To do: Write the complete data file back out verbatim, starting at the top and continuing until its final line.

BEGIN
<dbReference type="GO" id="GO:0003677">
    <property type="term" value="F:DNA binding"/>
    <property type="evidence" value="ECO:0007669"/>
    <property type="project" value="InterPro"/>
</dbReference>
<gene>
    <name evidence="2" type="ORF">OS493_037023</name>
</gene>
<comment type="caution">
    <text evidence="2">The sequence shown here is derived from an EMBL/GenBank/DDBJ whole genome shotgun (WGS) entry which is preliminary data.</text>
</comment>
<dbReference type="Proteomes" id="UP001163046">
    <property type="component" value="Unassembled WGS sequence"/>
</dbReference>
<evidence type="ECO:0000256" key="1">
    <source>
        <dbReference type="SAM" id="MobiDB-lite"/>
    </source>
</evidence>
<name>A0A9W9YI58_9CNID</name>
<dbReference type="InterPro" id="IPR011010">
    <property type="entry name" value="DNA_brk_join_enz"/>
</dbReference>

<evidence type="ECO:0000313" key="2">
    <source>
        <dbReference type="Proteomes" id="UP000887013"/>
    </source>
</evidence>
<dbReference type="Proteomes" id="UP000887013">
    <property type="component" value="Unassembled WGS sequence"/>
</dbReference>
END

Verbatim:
<dbReference type="GO" id="GO:0003677">
    <property type="term" value="F:DNA binding"/>
    <property type="evidence" value="ECO:0007669"/>
    <property type="project" value="InterPro"/>
</dbReference>
<gene>
    <name evidence="2" type="ORF">OS493_037023</name>
</gene>
<comment type="caution">
    <text evidence="2">The sequence shown here is derived from an EMBL/GenBank/DDBJ whole genome shotgun (WGS) entry which is preliminary data.</text>
</comment>
<dbReference type="Proteomes" id="UP001163046">
    <property type="component" value="Unassembled WGS sequence"/>
</dbReference>
<evidence type="ECO:0000256" key="1">
    <source>
        <dbReference type="SAM" id="MobiDB-lite"/>
    </source>
</evidence>
<name>A0A9W9YI58_9CNID</name>
<dbReference type="InterPro" id="IPR011010">
    <property type="entry name" value="DNA_brk_join_enz"/>
</dbReference>

<evidence type="ECO:0000313" key="2">
    <source>
        <dbReference type="Proteomes" id="UP000887013"/>
    </source>
</evidence>
<dbReference type="Proteomes" id="UP000887013">
    <property type="component" value="Unassembled WGS sequence"/>
</dbReference>